Massive Open Online Courses (MOOCs) ? a term coined by Dave Cormier back in 2008 when the first experimental MOOC ran - came to prominence in 2012 with the launch of Coursera, EdX and Udacity platforms in the United States. Most often MOOCs are short courses with duration varied between a couple of weeks to a couple of months, and at the moment, they do not provide academic credit, but some do provide a certificate of completion or statement of accomplishment. MOOCs are currently free for participants and are funded by public and/or private sources. However, there is speculation that in the near future, Universities involved may profit by providing certification to successful participants and by building hybrid courses around MOOCs that carry academic credit (Lederman 2013, Young 2012). This short article summarises my personal reflections from participating in a MOOC and provides a brief evaluation of the connectivist MOOC (cMOOC) learning design. Following that, MOOCs? future sustainability in general is discussed and a speculation of their future impact in HE is attempted. In lieu of a conclusion, important questions raised by MOOCs and the ways they may impact Higher Education are provided, with an aim to open up the discussion around MOOCs to include their socio-political dimension alongside its pedagogical one.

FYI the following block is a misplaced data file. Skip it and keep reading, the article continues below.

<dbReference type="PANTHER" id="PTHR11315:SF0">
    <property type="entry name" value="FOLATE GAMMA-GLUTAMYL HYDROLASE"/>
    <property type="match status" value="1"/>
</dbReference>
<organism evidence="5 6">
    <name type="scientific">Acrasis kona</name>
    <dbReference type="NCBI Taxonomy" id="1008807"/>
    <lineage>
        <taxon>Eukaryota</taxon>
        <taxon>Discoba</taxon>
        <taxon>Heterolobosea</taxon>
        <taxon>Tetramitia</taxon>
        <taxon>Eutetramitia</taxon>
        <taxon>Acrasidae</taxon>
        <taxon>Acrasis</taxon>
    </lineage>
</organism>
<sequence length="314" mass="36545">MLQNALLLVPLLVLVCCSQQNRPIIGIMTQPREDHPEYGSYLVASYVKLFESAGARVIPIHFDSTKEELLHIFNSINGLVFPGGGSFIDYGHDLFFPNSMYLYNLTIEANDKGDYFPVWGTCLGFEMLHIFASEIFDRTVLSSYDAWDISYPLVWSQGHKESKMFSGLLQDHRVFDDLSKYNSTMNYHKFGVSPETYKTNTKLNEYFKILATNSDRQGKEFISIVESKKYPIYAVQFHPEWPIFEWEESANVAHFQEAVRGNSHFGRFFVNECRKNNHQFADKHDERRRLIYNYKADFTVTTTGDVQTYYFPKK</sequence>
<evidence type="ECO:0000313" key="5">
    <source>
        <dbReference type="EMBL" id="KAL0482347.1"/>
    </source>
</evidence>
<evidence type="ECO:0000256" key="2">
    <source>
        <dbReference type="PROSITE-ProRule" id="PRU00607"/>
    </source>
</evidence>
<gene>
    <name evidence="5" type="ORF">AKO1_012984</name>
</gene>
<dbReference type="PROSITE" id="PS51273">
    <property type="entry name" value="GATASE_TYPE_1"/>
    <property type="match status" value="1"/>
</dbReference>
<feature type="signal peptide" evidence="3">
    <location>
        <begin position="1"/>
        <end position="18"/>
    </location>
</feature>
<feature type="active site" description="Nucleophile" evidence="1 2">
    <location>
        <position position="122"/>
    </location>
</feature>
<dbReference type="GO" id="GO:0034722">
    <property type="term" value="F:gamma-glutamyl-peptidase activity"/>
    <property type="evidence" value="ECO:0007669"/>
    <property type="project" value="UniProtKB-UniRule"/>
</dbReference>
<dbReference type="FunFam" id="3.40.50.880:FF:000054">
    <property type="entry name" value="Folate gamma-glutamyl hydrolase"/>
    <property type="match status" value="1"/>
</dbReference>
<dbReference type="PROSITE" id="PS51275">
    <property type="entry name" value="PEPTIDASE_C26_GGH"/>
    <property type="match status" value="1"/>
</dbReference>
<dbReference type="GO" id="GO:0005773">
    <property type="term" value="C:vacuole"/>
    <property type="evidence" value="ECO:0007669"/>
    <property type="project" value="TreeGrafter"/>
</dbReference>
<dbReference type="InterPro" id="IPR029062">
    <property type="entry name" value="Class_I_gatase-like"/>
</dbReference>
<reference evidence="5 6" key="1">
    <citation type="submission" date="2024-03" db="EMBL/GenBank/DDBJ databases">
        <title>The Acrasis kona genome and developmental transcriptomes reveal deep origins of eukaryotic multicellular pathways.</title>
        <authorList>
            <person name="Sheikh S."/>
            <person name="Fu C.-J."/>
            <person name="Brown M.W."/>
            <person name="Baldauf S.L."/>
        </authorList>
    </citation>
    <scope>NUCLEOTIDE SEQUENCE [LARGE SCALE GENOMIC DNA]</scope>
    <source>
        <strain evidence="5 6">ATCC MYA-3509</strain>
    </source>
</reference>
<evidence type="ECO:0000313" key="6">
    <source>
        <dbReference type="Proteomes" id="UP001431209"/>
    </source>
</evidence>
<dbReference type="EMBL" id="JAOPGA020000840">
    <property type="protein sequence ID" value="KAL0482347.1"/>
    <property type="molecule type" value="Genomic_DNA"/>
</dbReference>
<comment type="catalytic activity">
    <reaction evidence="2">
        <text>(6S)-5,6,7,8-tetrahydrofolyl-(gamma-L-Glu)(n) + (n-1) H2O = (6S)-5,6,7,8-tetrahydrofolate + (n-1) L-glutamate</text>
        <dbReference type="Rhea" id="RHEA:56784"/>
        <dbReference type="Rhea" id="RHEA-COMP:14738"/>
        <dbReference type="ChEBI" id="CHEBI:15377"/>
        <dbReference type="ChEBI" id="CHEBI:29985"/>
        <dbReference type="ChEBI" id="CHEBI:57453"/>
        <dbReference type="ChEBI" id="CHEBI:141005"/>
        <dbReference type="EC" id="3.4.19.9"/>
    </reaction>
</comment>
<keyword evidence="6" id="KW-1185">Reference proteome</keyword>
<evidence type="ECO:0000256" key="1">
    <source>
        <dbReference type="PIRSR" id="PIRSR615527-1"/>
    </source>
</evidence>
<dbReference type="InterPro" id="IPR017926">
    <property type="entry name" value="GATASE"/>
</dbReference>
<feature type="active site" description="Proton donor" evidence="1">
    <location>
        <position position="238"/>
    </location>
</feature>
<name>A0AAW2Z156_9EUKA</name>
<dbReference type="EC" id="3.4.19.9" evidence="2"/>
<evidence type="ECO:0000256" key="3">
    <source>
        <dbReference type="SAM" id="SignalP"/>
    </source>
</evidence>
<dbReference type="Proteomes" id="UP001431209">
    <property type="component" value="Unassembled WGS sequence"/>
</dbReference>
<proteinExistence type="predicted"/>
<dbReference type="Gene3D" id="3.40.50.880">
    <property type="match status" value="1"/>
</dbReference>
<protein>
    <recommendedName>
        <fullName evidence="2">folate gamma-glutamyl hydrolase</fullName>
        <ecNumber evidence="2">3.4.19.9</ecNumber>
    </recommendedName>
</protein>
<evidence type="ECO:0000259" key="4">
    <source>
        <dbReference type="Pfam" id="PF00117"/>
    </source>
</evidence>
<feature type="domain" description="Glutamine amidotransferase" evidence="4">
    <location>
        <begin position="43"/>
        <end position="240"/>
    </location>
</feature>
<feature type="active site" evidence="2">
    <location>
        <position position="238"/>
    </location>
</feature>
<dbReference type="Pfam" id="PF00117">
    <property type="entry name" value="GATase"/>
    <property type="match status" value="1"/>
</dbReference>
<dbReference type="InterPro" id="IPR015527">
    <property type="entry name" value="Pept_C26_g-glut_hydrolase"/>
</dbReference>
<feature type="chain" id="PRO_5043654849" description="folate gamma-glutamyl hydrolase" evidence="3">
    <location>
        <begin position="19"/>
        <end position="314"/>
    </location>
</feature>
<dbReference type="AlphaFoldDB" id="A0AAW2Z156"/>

|Journal||Dialogue: Journal of Solent Learning Community|
|Publication status||Published - 2014|